1

Is there an efficient way to change a post status from 'published' to 'draft' when a user of a certain type tries to update their posts. I tried something along these lines

function change_post_status($post_id)
{
  if(current_user_can('rolename'))
  {
    $current_post = get_post( $post_id, 'ARRAY_A' );
    $current_post['post_status'] = 'draft';
    wp_update_post($current_post);
  }
}

add_action('pre_post_update','change_post_status'); 

The code looks good to me but for some reason it doesnt work properly and I think it creates an endless loop(forcing me to restart my SQL server).

1
  • You get endless loop because your hook calls wp_update_post() which calls wp_insert_post() which calls your hook... And the circle have closed.
    – Rarst
    Oct 26, 2012 at 21:57

4 Answers 4

0

Have you tried to use "wp_insert_post_data" instead of "pre_post_update"?

2
  • something like this: add_filter('wp_insert_post_data', 'change_post_status', 99, 2);
    – Daniel
    Oct 26, 2012 at 21:27
  • I have not, I will give it a shot. Never used that filter before. Not sure how to use it without $post_id as a parameter.
    – tyler
    Oct 29, 2012 at 15:02
0

Since your logic is based on role, just not give it publish_posts capability? The way native Contributor role works.

1
  • This would work, however the way it is set up I made custom post types and the user posts listings via gravity forms. Once their listing is accepted an admin publishes it so after that point the user can update whenever they want. I need it so when they update the post becomes a draft until it is reviewed again.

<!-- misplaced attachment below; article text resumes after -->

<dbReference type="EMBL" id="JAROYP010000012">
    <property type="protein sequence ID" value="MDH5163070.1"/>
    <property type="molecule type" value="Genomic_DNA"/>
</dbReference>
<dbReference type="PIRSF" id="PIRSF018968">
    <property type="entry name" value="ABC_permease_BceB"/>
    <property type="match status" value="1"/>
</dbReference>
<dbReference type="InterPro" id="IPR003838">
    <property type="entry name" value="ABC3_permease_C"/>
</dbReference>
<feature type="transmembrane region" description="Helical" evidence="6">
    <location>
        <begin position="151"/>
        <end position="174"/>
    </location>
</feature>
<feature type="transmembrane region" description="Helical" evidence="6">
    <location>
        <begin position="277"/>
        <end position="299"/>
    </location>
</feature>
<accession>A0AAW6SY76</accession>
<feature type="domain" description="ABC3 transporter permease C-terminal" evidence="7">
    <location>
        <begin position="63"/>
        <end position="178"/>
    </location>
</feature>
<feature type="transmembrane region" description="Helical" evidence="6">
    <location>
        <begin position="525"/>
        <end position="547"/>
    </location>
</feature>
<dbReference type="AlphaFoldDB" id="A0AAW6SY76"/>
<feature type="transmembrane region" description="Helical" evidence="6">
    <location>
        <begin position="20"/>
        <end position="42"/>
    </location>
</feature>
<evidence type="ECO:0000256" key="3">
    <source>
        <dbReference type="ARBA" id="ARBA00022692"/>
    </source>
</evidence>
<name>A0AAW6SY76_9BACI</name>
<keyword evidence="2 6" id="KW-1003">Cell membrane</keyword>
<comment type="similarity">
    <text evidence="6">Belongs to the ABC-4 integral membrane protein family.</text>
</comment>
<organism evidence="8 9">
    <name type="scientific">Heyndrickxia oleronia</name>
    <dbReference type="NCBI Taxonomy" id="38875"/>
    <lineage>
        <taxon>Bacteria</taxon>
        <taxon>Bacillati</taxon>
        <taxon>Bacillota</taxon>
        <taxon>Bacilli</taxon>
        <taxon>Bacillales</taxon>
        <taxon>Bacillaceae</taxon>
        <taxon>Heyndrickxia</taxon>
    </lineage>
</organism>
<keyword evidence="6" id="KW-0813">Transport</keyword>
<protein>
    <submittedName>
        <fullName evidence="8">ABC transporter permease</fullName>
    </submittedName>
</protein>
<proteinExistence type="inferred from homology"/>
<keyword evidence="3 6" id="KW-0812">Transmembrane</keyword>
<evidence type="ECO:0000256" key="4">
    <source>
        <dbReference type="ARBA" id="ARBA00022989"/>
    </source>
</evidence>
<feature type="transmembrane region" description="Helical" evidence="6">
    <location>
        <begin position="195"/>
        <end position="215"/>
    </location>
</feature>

– tyler
    Oct 29, 2012 at 15:01
0

So I ended up using the wp_insert_post_data filter and came up with the following, which after testing, seems to be working properly.

add_filter('wp_insert_post_data', 'change_post_status', '99');

function change_post_status($data)
{
    if( (current_user_can('role')) && ($data['post_type'] == 'custom_post_type') )
    {
        if(defined('DOING_AUTOSAVE') && DOING_AUTOSAVE) return;
        //then set the fields you want to update
        $data['post_status'] = 'draft';     
    }
    return $data;
}
-1

I would like to add one more issue. When you use the code above, it will happen to EVERY post, also if you do an update in the backend! Because wp_insert_post_data is triggered eveytime a post is updated, so also if e.g. the admin wants to publish a post - it will automatically trigger again, and set the post to draft. So it will not be possible to publist anymore. Here a modified code which worked for me, check if we are in the admin backend:

function change_post_status( $data, $postarr ) {
      $data[ 'post_status' ] = 'draft';
      return $data;
}
if (!(is_admin())) {
  add_filter( 'wp_insert_post_data' , 'change_post_status' , '99', 2 );
}
2
  • This is wrong. is_admin() does not check for the administrator role, and the code should run in backend too, that’s the whole point. The check for a user role works exactly as it should.
    – fuxia
    Sep 13, 2013 at 0:24
  • If the original issue needed to be done to every post, then its OK. My issue was setting a status to 'draft' after a user edited his post in the frontend (with wp_user_frontend). After that the admin in the backend could not publish the post, because it updated the status to "draft" all the time. That is why i needed to restrict it to the frontend, and that is exactly what is_admin() does - checks if you are in the backend.
    – Asped
    Sep 13, 2013 at 7:55

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